The impact Just Dance has had on our little industry is undeniably huge. Before Ubisoft saw the potential of that Wii Remote, dance games were confined to arcades, and only brought into the living room with the advent of those horrendous plastic mats. Just Dance blew things wide open, paving the way for countless others to follow. It made the genre relevant. It made the genre approachable. It made social gatherings from that point forward infinitely more embarrassing.
Relying on Kinect instead of a Wii Remote (at least in the case of the 360 version reviewed), Just Dance 3 handles significantly differently to before; it tracks your whole body. While you'll still mimic what's happening on screen, reacting to flash cards representing different movement-based motifs, the game is now able to grade your shape-throwing in a much broader sense.
It's far from perfect, though. While the type of player traditionally attracted to the game - those who really put their all into each routine - probably won't notice, it's fair to say the game lacks subtlety. Play with one hand shoved in your pocket, for example, or without moving your feet, and you'll still manage to scoop up 'Perfect!' scores. Conversely, when you think you've got the routine nailed down to a tee, there are still moves that aren't registered at all.
Like its Wii Remote waggling predecessors, you can jump into Dance Off mode and beat people who are actually great dancers without putting in half as much effort. That's not the point, I know, but it highlights the fact that we're still a long way away from a dancing title that's able to grade our actions properly. It's another addition to a long line of games that suffers due to the limitations of Kinect. Even something as simple as choosing a track to play highlights this fact. The number of times I selected the wrong song as a result of Kinect's quirks is frightening; menu navigation isn't great, to say the least.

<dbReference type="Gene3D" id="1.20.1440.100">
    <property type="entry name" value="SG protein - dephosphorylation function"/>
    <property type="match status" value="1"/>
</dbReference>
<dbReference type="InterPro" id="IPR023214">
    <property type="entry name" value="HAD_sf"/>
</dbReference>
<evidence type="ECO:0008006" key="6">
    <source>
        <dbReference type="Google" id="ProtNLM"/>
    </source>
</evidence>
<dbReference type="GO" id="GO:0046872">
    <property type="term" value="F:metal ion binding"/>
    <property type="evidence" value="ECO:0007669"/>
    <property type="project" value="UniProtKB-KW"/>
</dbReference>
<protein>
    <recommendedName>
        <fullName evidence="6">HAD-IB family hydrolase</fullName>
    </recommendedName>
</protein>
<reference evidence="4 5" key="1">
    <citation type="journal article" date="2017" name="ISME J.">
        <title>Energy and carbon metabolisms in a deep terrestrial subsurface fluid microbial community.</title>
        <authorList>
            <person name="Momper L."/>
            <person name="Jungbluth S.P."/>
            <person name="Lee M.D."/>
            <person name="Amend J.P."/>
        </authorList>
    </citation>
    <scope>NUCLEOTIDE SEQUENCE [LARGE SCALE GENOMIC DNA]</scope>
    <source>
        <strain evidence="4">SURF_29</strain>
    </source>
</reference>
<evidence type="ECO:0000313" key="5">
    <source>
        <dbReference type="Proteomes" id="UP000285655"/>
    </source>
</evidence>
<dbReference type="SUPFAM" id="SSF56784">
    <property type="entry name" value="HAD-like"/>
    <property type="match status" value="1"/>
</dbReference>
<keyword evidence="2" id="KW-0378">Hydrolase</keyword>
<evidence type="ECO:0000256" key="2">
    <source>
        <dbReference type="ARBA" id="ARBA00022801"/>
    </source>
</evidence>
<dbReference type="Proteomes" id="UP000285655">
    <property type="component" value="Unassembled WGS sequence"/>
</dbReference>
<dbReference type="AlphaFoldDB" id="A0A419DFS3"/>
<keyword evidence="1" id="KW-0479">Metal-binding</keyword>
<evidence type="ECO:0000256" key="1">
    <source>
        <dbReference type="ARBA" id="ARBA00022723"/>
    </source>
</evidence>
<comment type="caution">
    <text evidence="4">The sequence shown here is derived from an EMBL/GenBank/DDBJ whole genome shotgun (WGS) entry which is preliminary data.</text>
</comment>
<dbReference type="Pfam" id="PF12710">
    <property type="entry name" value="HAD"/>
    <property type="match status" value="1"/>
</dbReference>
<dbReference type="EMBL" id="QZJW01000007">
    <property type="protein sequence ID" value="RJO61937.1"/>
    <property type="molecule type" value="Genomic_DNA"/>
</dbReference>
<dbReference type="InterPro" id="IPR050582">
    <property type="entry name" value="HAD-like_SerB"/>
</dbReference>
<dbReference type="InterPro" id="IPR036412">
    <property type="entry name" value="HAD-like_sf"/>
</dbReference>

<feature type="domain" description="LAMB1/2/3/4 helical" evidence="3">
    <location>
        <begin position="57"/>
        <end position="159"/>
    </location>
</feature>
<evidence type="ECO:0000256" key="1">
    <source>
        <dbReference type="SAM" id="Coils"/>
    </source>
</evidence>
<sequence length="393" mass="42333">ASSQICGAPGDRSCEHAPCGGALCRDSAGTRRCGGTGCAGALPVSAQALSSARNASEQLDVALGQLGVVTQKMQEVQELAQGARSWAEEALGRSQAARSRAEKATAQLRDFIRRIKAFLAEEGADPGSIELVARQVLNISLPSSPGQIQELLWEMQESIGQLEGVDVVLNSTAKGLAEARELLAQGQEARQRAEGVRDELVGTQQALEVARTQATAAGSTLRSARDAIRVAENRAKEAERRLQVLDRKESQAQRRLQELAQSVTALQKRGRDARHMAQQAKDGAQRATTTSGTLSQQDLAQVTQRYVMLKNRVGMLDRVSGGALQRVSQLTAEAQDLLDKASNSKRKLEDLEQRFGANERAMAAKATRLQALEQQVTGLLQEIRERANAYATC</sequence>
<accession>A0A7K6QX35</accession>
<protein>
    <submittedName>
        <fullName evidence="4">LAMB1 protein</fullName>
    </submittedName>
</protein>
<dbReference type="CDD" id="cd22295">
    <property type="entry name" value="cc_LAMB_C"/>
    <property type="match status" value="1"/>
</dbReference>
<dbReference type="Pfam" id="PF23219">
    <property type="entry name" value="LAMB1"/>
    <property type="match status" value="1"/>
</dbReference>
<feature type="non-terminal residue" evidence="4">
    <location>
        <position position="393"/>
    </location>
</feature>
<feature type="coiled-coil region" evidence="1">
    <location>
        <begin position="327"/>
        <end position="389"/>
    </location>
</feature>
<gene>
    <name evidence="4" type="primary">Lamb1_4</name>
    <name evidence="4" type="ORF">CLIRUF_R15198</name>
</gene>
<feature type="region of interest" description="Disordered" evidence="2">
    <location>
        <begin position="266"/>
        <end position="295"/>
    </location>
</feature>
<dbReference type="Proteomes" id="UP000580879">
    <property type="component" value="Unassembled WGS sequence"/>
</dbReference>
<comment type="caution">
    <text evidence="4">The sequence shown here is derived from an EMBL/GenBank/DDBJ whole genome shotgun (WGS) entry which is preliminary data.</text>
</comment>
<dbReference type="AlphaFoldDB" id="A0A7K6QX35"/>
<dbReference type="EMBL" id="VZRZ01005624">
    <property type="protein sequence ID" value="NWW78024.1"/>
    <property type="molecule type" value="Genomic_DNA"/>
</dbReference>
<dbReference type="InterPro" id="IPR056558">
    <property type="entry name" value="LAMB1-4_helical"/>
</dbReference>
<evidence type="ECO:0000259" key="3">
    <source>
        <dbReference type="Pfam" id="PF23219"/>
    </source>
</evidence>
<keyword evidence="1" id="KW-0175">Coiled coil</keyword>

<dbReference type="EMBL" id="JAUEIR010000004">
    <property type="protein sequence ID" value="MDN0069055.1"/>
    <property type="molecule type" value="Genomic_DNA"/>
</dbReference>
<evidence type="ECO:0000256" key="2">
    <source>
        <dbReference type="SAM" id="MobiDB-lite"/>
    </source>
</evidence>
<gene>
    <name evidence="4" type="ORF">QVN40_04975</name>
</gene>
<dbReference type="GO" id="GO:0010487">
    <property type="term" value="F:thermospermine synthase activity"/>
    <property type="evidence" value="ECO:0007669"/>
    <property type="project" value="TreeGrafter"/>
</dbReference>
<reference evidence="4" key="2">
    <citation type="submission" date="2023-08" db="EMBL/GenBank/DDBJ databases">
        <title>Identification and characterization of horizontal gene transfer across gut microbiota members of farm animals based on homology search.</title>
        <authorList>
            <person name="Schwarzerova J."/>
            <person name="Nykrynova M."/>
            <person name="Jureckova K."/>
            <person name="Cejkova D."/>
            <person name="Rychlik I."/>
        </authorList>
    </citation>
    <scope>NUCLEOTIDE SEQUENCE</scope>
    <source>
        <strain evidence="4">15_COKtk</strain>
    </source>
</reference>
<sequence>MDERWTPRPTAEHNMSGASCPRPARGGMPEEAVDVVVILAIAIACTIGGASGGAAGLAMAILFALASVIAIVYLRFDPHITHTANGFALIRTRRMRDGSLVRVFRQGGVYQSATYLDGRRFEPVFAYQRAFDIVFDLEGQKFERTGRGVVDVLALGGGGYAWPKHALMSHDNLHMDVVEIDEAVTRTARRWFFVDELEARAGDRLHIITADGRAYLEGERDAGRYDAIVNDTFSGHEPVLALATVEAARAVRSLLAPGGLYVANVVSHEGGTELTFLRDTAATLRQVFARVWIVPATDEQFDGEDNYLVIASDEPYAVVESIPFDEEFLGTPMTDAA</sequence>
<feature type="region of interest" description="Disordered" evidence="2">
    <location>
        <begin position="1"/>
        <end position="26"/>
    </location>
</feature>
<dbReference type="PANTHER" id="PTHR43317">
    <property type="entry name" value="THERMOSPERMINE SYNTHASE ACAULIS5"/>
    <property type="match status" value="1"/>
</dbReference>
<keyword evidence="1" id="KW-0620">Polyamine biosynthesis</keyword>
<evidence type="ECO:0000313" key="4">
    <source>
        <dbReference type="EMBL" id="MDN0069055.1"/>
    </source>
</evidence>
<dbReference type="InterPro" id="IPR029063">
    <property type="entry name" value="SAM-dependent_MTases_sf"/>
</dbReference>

The track-list spans 51 tunes, covering an impressive range of genres, cultures and decades. Teeny boppers will appreciate the likes of The Black Eyed Peas (Pump It), Jesse J (Price Tag) and Rihanna (Only Girl). Your mum, on the other hand, might fancy some Mika (Lollipop), or Queen (Crazy Little Thing Called Love). And me? Well I'm partial to a bit of Lenny Kravitz (Are You Gonna Go My Way). There's something for most tastes, although I'd still like to see a dance game attempt some 'rockier' routines.
Completing a track earns you Mojo points, which contribute to a rank, of sorts. Once you 'rank up', you'll unlock special tracks which can be played from the Extras section of the main menu. The first you'll unlock, for example, is a mash-up of Jamaican music. On a similar note, you can also earn Sweat Points if you choose to play with the game's fitness options enabled - Just Sweat. Whilst a trivial feature for somebody like myself, this will undoubtedly prove successful with those looking to use the game as means of exercise. And lots of people will.
It's funny, literally the morning before the game fell through our letterbox I was explaining to the rest of the office how much I disliked the Just Dance aesthetic - the psychedelic silhouettes and garish colour schemes. It looked a bit, well, naff, for lack of a better word. I take that back now. The animations, the vaguely humorous intros, the way the stage reacts to the lyrics and beat of the drums - I like it all. Perhaps it's just what high definition visuals bring to the table, but there's no denying it's a good-looking game.